F1: McLaren to close gap on Red Bull at Singapore Grand Prix
PUBLISHED: 15:27 22 September 2010 | UPDATED: 23:08 24 September 2010
MCLAREN’S Formula 1 racers will be looking to compete with Red Bull on equal terms in this weekend’s Singapore Grand Prix.
The night race around the Marina Bay circuit is the first of the season-closing flyaway races – and the first at a low-speed, high-downforce track since the FIA tightened up its regulations on flexible bodywork.
McLaren Mercedes were beaten out of sight by the rampant Red Bull team in last month’s Hungarian Grand Prix, with F1 world champion Jenson Button finishing eighth and Lewis Hamilton retiring with gearbox trouble.
Red Bull’s Mark Webber took the chequered flag at the Hungaroring, with team-mate Sebastian Vettel third behind Ferrari man Fernando Alonso.
Despite Singapore’s circuit – like Budapest – appearing to suit Red Bull more than McLaren, the gap shouldn’t be so great on Sunday following amendments to the FIA’s rules.
Herts-born Hamilton won around the floodlight Marina Bay street circuit 12 months ago with a dominant drive from pole position.
Looking ahead to the 2010 race, the Tewin driver said: “It’s difficult to say accurately how competitive we’ll be in Singapore.
“If Monza most closely resembled a track like Canada, then Singapore is far closer to places like Monaco and Hungary, where we’ve struggled relative to the competition.
“But the engineers are positive that we’ve made some good progress, so I’m looking forward to getting out on track and sampling the changes for real.
"The race should give us a clearer indication of exactly where we stand as the championship closes down over the next five races, but I definitely want to score as many points as possible in this grand prix."
“So I think we head into the weekend with renewed confidence following some positive tests and some developments in the windtunnel.”
Having slipped to second in the championship after his DNF in Monza, Hamilton is determined to score highly on Sunday.
“The race should give us a clearer indication of exactly where we stand as the championship closes down over the next five races, but I definitely want to score as many points as possible in this grand prix,” said Lewis.
Defending world champion Button, who finished second in the Italian Grand Prix, also feels the rule changes, coupled with work carried out in the McLaren Technology Centre, could see the teams closer matched on Sunday.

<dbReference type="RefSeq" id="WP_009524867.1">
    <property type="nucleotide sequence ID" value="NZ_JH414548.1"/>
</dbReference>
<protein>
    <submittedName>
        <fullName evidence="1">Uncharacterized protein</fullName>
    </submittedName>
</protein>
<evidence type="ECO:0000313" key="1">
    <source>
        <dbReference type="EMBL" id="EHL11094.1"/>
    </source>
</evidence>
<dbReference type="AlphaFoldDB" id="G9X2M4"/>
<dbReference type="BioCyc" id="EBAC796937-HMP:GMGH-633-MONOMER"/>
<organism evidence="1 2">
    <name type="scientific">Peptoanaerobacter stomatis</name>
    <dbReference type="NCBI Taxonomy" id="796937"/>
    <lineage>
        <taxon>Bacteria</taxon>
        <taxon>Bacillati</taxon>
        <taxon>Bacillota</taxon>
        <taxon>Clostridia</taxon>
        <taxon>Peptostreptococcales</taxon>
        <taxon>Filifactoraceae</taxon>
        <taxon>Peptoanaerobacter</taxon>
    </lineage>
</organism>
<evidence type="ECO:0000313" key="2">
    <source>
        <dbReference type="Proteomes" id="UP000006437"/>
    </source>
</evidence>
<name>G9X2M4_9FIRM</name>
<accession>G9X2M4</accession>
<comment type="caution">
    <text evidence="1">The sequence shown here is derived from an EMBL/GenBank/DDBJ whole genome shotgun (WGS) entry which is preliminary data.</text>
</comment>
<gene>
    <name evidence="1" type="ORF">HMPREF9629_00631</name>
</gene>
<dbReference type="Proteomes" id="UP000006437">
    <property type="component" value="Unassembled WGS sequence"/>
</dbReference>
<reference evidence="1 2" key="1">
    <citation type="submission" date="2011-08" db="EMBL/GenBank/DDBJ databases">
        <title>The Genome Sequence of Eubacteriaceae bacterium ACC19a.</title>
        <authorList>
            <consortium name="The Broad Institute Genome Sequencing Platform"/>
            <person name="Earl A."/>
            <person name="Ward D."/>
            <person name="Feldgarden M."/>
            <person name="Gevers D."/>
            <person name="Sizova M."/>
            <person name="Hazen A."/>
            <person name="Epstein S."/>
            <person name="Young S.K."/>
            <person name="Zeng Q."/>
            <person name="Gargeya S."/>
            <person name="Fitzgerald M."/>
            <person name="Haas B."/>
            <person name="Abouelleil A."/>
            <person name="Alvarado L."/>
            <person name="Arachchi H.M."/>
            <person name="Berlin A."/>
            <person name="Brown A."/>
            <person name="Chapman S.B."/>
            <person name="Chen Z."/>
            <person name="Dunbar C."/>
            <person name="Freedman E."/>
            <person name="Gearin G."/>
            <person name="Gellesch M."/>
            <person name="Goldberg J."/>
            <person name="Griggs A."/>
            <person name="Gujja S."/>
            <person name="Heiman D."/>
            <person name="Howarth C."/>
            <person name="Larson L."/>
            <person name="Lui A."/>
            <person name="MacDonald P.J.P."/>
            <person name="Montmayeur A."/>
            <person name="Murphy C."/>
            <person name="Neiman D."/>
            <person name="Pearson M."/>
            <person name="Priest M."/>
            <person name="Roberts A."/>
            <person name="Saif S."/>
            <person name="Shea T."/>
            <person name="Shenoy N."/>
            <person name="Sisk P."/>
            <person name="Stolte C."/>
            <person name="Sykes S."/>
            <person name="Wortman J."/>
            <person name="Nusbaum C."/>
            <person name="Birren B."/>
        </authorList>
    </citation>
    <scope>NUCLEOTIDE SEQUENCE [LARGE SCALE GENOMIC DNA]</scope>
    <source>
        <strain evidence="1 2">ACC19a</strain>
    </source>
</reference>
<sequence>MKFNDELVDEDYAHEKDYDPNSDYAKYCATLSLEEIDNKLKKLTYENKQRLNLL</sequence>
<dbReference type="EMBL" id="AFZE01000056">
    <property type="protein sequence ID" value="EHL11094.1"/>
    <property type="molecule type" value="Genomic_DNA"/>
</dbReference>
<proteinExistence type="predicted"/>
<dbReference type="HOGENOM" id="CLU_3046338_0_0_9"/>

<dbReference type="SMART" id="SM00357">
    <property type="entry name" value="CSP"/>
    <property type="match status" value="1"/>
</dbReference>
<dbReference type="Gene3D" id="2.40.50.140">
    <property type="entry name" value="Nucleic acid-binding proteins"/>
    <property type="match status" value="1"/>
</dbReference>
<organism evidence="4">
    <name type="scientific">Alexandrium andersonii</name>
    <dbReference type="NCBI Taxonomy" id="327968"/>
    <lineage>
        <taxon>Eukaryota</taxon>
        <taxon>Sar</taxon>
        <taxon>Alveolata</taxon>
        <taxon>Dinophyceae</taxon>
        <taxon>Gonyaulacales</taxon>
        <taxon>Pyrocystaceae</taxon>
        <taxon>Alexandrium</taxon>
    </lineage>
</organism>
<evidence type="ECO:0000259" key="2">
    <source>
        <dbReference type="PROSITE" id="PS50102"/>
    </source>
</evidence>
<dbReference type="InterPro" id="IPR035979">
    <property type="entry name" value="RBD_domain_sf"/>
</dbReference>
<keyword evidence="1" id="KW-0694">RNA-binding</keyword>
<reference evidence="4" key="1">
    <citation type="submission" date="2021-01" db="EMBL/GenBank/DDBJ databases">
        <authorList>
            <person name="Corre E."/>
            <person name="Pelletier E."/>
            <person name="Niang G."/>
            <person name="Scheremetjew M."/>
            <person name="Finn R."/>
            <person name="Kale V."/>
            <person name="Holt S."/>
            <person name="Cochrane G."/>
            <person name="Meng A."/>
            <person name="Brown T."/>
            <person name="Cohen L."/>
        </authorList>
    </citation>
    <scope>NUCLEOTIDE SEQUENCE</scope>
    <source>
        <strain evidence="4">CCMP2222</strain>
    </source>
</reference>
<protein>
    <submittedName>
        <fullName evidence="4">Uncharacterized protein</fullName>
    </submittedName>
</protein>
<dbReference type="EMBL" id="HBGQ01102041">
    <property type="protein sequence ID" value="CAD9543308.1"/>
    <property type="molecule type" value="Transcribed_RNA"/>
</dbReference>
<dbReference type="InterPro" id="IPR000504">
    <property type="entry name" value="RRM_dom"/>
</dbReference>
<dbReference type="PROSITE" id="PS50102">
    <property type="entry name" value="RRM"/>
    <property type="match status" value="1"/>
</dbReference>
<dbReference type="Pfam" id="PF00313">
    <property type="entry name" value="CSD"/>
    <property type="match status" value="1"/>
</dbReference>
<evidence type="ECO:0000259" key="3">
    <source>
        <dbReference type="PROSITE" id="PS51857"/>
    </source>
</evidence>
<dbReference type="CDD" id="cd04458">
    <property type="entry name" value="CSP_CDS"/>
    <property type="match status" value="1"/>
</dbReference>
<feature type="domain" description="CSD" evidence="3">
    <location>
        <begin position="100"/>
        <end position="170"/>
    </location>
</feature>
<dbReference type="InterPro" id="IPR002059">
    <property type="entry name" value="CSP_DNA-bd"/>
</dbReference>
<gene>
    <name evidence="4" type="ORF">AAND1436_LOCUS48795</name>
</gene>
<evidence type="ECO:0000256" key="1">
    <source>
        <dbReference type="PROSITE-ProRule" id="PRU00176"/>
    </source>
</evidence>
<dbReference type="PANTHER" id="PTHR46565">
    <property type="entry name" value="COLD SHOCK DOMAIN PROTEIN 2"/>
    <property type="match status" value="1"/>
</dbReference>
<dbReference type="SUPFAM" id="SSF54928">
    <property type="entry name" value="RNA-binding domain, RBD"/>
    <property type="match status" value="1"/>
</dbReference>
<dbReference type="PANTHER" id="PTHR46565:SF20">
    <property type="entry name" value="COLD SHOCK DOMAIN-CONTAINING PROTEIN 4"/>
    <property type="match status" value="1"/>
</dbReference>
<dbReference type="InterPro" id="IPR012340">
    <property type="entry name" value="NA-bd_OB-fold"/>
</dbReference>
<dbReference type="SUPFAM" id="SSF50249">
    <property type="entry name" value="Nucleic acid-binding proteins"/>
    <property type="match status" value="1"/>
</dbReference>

2010 FIA Formula 1 Drivers’ World Championship
Championship standings after Italian Grand Prix
1 Mark Webber (Red Bull) 187 points
2 Lewis Hamilton (McLaren Mercedes) 182
3 Fernando Alonso (Ferrari) 166
4 Jenson Button (McLaren Mercedes) 165
5 Sebastian Vettel (Red Bull) 163
6 Felipe Massa (Ferrari) 124
Button said: “The Singapore Grand Prix will be a very interesting weekend because I think it’ll give us a clearer idea of the destiny of the world championship.
“The last time we were at a low-speed, high-downforce track was in Hungary back at the start of August.
“Our car wasn’t particularly competitive there, and maybe we haven’t had a properly representative view of the top teams’ relative pace because we’ve just visited two high-speed circuits.
“But, equally, a lot has changed since that race in Budapest – not least, some quite hefty revisions to the rulebook regarding bodywork flexibility and, additionally, a lot of work by the engineers at the MTC to ensure our car is now better suited to slower circuits.”
Formula 1 Grand Prix
Here’s the remaining 2010 Formula 1 races of the season:
* Singapore Grand Prix (Marina Bay) – September 26
* Japanese Grand Prix (Suzuka) – October 10
* South Korean Grand Prix (Yeongam) – October 24
* Brazilian Grand Prix (Interlagos) – November 7
* Abu Dhabi Grand Prix (Yas Marina) – November 14
Button added: “Singapore will be interesting for all of us. We’ll not only get an idea of the speed of the Ferrari and Red Bull, but we’ll get to see for the first time whether all our efforts over the past two months have helped put us back in the ballpark at high-downforce tracks.”
That was the same message from Vodafone McLaren Mercedes team principal Martin Whitmarsh.
Of the Singapore round, he said: “It’s the first race at a low-speed, high-downforce track since the Hungaroring back in August.
“It’s also the first high-downforce track we’ve visited since the FIA tightened up its regulations on flexible bodywork, so it’s likely to give us a much clearer idea of the respective pace of the leading teams after two less-representative events in Belgium and Italy.
“This is a race the whole team looks forward to enormously, and we travel to Singapore with a number of new ideas to try out on our cars, feeling positive that we’ll once again be in a position to race at the front.”
First practice takes place on Friday, with qualifying on Saturday afternoon.
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